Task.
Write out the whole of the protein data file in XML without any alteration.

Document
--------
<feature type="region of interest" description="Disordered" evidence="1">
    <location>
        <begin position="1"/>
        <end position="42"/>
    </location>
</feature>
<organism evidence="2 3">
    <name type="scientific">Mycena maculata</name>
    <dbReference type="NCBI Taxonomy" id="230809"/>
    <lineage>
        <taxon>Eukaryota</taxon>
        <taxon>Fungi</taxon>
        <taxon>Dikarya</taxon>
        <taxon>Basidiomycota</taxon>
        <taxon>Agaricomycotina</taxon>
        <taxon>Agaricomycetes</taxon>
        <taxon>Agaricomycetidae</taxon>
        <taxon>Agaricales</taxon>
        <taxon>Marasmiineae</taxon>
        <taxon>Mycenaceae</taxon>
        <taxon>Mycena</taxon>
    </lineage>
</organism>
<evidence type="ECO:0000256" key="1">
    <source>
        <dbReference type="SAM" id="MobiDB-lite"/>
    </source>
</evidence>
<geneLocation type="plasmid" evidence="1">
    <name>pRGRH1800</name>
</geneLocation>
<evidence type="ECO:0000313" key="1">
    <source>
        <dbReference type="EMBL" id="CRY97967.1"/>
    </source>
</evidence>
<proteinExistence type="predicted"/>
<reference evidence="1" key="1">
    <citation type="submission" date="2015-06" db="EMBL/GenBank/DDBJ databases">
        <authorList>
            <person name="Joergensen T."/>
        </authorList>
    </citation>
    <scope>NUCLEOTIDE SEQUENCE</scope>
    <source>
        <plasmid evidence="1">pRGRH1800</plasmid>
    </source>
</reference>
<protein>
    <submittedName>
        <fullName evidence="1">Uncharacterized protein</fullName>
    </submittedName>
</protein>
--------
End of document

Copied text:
<feature type="region of interest" description="Disordered" evidence="1">
    <location>
        <begin position="1"/>
        <end position="42"/>
    </location>
</feature>
<organism evidence="2 3">
    <name type="scientific">Mycena maculata</name>
    <dbReference type="NCBI Taxonomy" id="230809"/>
    <lineage>
        <taxon>Eukaryota</taxon>
        <taxon>Fungi</taxon>
        <taxon>Dikarya</taxon>
        <taxon>Basidiomycota</taxon>
        <taxon>Agaricomycotina</taxon>
        <taxon>Agaricomycetes</taxon>
        <taxon>Agaricomycetidae</taxon>
        <taxon>Agaricales</taxon>
        <taxon>Marasmiineae</taxon>
        <taxon>Mycenaceae</taxon>
        <taxon>Mycena</taxon>
    </lineage>
</organism>
<evidence type="ECO:0000256" key="1">
    <source>
        <dbReference type="SAM" id="MobiDB-lite"/>
    </source>
</evidence>
<geneLocation type="plasmid" evidence="1">
    <name>pRGRH1800</name>
</geneLocation>
<evidence type="ECO:0000313" key="1">
    <source>
        <dbReference type="EMBL" id="CRY97967.1"/>
    </source>
</evidence>
<proteinExistence type="predicted"/>
<reference evidence="1" key="1">
    <citation type="submission" date="2015-06" db="EMBL/GenBank/DDBJ databases">
        <authorList>
            <person name="Joergensen T."/>
        </authorList>
    </citation>
    <scope>NUCLEOTIDE SEQUENCE</scope>
    <source>
        <plasmid evidence="1">pRGRH1800</plasmid>
    </source>
</reference>
<protein>
    <submittedName>
        <fullName evidence="1">Uncharacterized protein</fullName>
    </submittedName>
</protein>